What happened

Shares of XPO Logistics (NYSE:XPO) gained 36.9% in April, according to data provided by S&P Global Market Intelligence, continuing a rally that began late in March as investors continue to grow more confident that the company will be able to ride out the COVID-19 pandemic.

So what

Transport stocks felt the brunt of the COVID-19 crisis earlier than many sectors, as global supply chains were impacted by the initial outbreak in Asia well before the U.S. economy began to slow. Shares of XPO lost 58% from Feb. 22 to March 21 due to fears of a slowdown, and company-specific concerns about XPO's debt load and its ability to manage through an extended downturn.

It has taken time, but the company has done a pretty good job of addressing those fears and beginning to convince investors it will be around for the long haul. The initial catalyst in April was a note from Oppenheimer analyst Scott Schneeberger defending the stock, who argued the sell-off was overdone and that XPO "appears relatively resilient" and undervalued.

XPO-branded containers stacked at a port.

Image source: XPO Logistics.

In the middle of the month, XPO CEO Brad Jacobs updated investors on the company's predicament, admitting in his annual letter to shareholders that 2020 would be "a lost year of earnings growth" and saying that while conditions were likely to get worse in the near term, they will "get much, much better" in time. "That's what I see for XPO, our industry and the world," Jacobs wrote.

Jacobs called XPO "a bulletproof tank" that can survive the challenges the pandemic presents, noting the company's relationships with 70% of the Fortune 500 and its investments in technology to make it a preferred vendor for its customers.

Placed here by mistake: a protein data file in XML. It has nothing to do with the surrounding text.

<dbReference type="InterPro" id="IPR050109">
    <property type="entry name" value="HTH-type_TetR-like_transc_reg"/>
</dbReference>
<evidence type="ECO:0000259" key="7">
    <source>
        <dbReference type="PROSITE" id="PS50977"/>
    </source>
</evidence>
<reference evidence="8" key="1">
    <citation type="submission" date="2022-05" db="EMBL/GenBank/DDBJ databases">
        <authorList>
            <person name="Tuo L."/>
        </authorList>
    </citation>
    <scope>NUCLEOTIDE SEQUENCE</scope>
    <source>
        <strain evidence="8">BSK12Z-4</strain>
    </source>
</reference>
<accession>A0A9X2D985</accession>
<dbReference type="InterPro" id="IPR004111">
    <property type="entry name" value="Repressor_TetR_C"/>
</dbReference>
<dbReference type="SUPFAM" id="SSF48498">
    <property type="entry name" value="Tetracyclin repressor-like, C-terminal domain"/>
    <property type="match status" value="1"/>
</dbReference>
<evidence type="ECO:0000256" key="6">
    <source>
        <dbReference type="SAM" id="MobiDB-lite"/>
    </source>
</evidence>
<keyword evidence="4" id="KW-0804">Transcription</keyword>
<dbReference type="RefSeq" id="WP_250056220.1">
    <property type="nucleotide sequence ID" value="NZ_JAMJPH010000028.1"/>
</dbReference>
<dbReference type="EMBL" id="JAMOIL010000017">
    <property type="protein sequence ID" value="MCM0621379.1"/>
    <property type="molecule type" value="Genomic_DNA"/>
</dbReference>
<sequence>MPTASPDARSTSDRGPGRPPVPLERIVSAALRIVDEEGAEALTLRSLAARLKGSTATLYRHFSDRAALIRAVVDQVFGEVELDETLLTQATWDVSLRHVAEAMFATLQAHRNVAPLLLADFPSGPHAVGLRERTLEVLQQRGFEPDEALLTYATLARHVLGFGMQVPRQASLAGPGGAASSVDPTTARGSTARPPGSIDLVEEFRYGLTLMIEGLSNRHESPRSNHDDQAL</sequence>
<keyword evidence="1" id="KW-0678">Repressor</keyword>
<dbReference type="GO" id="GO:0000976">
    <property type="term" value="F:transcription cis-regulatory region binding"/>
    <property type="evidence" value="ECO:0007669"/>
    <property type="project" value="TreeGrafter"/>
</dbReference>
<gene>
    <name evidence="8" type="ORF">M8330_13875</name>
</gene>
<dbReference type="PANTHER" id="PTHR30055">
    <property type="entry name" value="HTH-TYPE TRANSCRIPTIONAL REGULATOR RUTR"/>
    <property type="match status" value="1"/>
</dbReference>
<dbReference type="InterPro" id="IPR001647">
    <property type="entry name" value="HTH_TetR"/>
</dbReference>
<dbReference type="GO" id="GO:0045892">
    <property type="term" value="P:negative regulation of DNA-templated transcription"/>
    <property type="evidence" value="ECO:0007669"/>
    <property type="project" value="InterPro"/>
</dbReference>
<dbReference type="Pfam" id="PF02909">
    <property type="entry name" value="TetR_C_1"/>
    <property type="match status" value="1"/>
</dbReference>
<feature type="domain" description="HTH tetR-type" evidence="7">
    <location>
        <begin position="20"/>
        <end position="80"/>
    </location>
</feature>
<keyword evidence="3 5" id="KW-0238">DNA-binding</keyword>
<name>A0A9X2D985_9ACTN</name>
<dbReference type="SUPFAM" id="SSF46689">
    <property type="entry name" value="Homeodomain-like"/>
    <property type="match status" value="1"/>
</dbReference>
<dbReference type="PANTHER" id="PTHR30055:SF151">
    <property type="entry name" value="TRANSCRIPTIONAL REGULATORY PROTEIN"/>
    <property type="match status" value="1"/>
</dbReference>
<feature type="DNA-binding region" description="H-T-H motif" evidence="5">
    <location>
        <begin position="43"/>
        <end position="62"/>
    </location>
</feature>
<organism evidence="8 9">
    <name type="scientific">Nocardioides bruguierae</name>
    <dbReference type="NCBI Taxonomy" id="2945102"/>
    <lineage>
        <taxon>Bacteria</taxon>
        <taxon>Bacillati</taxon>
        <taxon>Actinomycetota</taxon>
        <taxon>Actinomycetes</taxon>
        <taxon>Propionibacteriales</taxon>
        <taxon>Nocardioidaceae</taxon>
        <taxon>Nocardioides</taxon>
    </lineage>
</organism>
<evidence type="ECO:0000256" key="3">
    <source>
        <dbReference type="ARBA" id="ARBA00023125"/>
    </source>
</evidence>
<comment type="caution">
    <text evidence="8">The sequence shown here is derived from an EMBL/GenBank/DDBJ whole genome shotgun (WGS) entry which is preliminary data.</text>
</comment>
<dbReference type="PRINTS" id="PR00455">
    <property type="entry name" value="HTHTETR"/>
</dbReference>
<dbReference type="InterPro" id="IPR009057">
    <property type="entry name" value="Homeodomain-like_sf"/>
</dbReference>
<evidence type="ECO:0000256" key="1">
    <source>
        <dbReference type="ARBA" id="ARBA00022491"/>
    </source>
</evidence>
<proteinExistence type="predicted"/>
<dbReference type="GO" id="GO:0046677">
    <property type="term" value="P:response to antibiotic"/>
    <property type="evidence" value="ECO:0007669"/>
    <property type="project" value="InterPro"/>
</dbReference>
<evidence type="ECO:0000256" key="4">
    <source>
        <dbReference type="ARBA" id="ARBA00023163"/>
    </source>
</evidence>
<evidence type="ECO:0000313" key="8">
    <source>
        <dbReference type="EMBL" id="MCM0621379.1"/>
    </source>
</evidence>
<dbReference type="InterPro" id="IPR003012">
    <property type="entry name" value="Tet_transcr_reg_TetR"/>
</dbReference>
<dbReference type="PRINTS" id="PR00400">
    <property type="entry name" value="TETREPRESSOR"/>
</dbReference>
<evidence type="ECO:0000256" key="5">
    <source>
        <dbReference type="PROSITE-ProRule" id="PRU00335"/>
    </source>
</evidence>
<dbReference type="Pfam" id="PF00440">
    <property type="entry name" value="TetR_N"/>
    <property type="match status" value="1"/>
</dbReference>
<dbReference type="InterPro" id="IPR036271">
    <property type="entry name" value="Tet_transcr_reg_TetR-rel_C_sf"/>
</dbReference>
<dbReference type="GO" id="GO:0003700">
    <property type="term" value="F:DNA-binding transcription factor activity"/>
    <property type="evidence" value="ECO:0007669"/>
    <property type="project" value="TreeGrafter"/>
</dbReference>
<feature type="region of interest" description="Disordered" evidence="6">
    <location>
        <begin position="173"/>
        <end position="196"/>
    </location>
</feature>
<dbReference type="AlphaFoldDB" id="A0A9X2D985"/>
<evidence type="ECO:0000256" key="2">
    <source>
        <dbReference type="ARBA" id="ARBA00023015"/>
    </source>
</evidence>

Later in the month, XPO successfully raised $850 million in fresh debt to add to its liquidity, preannouncing some of its first-quarter results in the process.

Now what

On May 4, XPO announced final first-quarter results, falling short of consensus estimates but in line with what the company previewed in April. The company has about $2.5 billion worth of liquidity and expects to generate "hundreds of millions of dollars" in free cash flow this year despite pandemic-related issues.

XPO Chart

XPO data by YCharts.

The company's shares are relatively flat seven days into this month and are still down 16.9% year to date and down more than 30% from their February highs. Investors seemingly are no longer as worried about whether XPO can survive the downturn, but they expect it to take a serious hit from the pandemic and the recession that is likely to follow.

That's fair, since XPO will undoubtedly feel an impact in the months to come. But for a long-term investor willing to ride out the rough patch, XPO shares still look undervalued to me. XPO trades at a discounted multiple to logistics rival C.H. Robinson Worldwide and trucking standout Old Dominion Freight Lines, for example.

I'd expect investors who hold through this downturn and beyond will be well rewarded for their patience.